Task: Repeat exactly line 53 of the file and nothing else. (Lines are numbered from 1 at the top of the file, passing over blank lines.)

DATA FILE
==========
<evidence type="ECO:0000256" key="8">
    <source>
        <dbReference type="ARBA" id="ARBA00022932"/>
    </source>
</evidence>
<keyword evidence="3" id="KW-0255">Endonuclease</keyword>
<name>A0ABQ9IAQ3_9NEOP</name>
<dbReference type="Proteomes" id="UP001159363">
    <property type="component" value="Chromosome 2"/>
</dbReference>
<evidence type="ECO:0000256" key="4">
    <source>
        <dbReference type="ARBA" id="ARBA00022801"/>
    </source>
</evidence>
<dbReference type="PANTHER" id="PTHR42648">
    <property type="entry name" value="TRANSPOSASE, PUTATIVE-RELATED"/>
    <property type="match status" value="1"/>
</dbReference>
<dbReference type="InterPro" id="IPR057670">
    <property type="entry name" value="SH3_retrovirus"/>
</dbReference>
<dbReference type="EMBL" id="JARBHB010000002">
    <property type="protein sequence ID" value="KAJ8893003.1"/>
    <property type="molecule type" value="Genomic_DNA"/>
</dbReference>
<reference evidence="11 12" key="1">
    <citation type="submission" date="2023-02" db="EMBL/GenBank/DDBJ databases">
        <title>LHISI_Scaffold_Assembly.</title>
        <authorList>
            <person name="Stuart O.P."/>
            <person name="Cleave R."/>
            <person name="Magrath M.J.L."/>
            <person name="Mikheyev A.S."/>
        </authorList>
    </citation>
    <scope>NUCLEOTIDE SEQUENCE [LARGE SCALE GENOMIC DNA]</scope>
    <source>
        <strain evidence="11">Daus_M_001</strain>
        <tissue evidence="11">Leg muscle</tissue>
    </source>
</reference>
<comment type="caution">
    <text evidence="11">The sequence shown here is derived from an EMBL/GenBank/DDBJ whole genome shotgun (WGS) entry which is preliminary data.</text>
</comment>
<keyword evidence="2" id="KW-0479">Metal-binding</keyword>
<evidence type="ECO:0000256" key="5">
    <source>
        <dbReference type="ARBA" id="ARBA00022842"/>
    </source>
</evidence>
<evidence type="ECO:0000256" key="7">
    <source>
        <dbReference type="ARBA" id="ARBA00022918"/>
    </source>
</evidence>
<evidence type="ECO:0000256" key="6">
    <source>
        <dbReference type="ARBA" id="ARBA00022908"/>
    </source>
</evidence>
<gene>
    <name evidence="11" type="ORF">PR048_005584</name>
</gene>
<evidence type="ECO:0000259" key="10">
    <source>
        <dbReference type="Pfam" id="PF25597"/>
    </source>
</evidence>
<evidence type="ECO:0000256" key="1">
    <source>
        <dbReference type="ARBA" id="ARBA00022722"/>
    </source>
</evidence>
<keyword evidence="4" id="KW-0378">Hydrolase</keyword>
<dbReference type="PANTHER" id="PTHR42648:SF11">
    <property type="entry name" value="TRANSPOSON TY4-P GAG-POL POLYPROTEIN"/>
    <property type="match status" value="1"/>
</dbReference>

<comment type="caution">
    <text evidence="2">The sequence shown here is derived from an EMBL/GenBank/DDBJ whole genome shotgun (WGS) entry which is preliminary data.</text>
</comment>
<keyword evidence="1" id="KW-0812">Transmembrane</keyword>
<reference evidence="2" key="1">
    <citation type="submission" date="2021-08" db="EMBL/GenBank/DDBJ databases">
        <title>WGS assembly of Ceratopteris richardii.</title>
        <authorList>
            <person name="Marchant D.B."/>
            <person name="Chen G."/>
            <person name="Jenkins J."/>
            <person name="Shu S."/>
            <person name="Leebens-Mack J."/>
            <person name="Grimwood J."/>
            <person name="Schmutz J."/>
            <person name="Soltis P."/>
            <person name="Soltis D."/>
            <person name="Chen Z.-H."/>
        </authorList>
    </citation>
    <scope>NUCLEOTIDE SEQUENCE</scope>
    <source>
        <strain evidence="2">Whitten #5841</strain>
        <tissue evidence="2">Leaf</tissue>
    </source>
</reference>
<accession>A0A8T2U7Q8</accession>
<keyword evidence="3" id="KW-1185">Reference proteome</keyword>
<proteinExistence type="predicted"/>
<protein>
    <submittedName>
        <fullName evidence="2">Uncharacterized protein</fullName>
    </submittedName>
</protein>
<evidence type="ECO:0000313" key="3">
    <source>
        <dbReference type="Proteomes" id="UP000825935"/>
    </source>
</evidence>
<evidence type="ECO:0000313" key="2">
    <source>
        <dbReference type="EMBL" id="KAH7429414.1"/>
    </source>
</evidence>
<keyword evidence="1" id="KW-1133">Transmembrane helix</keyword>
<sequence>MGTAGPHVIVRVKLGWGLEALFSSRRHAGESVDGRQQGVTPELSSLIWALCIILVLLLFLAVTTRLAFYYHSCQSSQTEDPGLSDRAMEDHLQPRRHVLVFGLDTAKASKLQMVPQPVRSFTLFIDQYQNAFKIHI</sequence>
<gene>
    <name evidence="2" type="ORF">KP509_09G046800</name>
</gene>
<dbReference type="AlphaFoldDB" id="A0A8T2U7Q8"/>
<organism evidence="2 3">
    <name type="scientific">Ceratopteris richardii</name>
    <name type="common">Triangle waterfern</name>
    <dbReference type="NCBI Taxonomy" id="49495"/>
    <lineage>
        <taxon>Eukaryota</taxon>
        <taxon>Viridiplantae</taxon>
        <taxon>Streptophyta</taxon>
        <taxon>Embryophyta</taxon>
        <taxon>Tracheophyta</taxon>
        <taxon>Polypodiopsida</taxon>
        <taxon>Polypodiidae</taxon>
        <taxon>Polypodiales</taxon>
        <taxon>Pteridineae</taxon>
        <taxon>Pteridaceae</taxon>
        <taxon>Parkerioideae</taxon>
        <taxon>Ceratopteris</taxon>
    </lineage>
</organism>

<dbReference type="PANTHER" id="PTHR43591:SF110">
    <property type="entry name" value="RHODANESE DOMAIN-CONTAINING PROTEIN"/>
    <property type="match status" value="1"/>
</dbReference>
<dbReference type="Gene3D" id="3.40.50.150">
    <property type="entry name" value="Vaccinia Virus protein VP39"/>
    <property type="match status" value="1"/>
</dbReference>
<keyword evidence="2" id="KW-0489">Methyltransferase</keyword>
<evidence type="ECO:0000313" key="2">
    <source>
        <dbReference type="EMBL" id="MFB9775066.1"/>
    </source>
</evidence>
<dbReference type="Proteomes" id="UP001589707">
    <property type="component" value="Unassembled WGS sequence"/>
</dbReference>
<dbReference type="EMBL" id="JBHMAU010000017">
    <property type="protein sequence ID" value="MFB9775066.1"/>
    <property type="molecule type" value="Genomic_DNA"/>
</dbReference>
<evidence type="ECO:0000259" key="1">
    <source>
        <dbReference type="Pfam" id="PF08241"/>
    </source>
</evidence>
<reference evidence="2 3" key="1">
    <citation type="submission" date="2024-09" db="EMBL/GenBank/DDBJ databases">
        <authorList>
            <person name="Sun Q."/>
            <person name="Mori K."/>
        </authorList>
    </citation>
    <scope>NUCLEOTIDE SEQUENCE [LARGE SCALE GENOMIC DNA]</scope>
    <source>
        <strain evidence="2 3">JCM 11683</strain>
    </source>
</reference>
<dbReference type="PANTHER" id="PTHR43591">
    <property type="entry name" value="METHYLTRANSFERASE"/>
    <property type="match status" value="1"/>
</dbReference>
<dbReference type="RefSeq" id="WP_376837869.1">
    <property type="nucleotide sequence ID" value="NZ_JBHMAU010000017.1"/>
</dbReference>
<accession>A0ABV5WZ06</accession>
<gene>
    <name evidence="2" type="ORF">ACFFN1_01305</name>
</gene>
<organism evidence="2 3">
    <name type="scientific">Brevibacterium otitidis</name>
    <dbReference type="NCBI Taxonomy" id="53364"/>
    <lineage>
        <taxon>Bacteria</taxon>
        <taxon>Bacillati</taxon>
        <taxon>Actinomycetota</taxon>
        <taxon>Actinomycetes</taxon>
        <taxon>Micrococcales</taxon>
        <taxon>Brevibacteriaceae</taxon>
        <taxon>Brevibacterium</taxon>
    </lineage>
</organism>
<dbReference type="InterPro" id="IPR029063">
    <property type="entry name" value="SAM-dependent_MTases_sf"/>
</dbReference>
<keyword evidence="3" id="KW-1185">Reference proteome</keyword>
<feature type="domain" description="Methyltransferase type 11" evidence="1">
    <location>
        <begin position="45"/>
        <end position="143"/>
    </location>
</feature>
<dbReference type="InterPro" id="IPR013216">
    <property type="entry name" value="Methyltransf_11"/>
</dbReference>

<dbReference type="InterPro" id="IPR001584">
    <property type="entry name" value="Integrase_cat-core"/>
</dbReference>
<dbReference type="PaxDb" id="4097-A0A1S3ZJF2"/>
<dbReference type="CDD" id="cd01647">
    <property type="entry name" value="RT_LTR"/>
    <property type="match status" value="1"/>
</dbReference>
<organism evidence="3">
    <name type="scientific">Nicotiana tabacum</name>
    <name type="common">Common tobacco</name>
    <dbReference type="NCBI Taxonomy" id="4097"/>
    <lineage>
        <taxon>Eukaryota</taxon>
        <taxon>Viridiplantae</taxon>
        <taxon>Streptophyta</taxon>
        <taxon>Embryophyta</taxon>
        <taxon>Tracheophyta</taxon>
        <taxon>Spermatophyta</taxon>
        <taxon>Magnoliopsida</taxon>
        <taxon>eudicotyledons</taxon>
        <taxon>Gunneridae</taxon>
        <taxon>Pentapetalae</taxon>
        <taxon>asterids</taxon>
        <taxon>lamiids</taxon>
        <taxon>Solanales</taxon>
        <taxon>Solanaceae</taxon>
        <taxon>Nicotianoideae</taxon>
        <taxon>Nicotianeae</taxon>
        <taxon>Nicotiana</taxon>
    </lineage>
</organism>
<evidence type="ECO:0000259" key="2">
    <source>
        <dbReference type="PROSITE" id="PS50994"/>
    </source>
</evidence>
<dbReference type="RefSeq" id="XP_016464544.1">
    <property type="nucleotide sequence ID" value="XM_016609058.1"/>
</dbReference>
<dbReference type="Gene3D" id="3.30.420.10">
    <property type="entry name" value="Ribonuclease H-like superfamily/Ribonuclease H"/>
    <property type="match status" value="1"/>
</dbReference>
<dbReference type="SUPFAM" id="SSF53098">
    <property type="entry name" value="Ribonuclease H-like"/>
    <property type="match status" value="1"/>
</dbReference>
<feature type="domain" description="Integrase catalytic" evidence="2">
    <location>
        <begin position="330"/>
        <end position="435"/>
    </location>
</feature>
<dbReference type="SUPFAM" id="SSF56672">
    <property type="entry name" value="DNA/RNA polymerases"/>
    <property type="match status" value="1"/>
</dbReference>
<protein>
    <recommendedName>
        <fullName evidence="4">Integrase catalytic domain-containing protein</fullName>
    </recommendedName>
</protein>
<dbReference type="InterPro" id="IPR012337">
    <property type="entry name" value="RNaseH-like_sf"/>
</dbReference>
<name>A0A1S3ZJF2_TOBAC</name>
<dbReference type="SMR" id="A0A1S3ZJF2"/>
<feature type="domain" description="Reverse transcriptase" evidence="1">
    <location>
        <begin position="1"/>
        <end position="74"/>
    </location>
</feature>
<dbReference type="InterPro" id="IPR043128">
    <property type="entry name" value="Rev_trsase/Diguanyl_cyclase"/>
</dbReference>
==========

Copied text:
    <source>